Longer term surface subsidence
The gradual settling or sudden sinking of the Earth's surface due to subsurface movement of earth materials as a result of permafrost thaw.
 In the climate research community, much of the concern about changes in permafrost actually relate to its role in the global carbon cycle, including uncertainty about whether permafrost-dominated regions will become net sinks or sources of greenhouse gases as permafrost thaws. Therefore satellite measurements of carbon dioxide (CO2), methane, and water vapor should be a top priority.  A number of future carbon sensors are proposed by NASA and other agencies that, if built, will have the appropriate resolution to detect changes in carbon fluxes from thawing permafrost (100 m-1 km).
Seasonal heave/subsidence
When water turns into ice underground, it expands. This can make the ground move, causing frost heave. Frost heave lifts up the ground, as well as everything on top of it. Likewise, when ice melts, it contracts causing the ground to develop a localized depression.
Snow characteristics
A critically important driver for the evolution of ground temperature is snow on the ground because of its powerful insulating properties. Key properties of snow for permafrost interactions include its depth, density, snow water equivalent, and thermal conductivity. Snow depth on the ground is highly variable on scales from 10 cm and larger, in part because the pack evolves differently when it interacts with vegetation and wind may redistribute snow on the ground, packing it into topographic and biological crevices.  Modeling can estimate snow depth from snow-covered areas, but only during the depletion season, and it is limited by the large pixel size of the snow covered area products (such as 500 m from MODIS). This scale is sufficient for large landscape scale estimates of snow cover, but not for studying snow interaction with individual thermokarst features or ice-wedge polygons (1-10 m scale).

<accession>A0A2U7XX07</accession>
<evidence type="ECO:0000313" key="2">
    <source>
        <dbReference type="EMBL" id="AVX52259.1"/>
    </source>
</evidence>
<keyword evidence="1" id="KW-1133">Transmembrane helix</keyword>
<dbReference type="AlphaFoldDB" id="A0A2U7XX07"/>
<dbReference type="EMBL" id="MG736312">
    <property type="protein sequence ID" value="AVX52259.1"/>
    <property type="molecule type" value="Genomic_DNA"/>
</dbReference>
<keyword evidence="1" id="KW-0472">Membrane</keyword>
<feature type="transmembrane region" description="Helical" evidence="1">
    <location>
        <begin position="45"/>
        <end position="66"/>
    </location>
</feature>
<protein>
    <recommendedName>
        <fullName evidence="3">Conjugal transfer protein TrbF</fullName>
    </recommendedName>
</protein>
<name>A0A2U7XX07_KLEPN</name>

Soil moisture
Soil moisture is a significant terrestrial factor for controlling the surface energy balance after the presence or absence of snow cover. It is a major factor in permafrost aggradation and degradation because of the thermal properties of water and ice. Soil moisture information is important for estimating the thermal properties of the ground needed for permafrost modeling. At sub-catchment and finer scales in particular, the spatial patterns (e.g., heterogeneity, or relative spatial variations) of soil moisture become as or more important than the absolute value of the soil moisture at every point.  Spaceborne or airborne microwave instruments that provide weekly acquisitions at spatial resolutions of 100 m or better and have a vertical sensitivity to the top 10 cm of the soil moisture profile (i.e., vertical resolution) would meet most user requirements. However, determination of soil moisture to greater depths (i.e., ~1 m into the ground; the top of the permafrost table) would be of even greater value to the permafrost community.
Soil organic layer
Properties such as thickness, moisture content, density, and thermal conductivity are important to permafrost dynamics because of their strong controls on soil thermal properties, active layer dynamics, and permafrost stability. High-resolution LiDAR can be used for detecting change in organic layer thickness over time and could provide useful information, especially before and after fire.
Subsurface soil temperature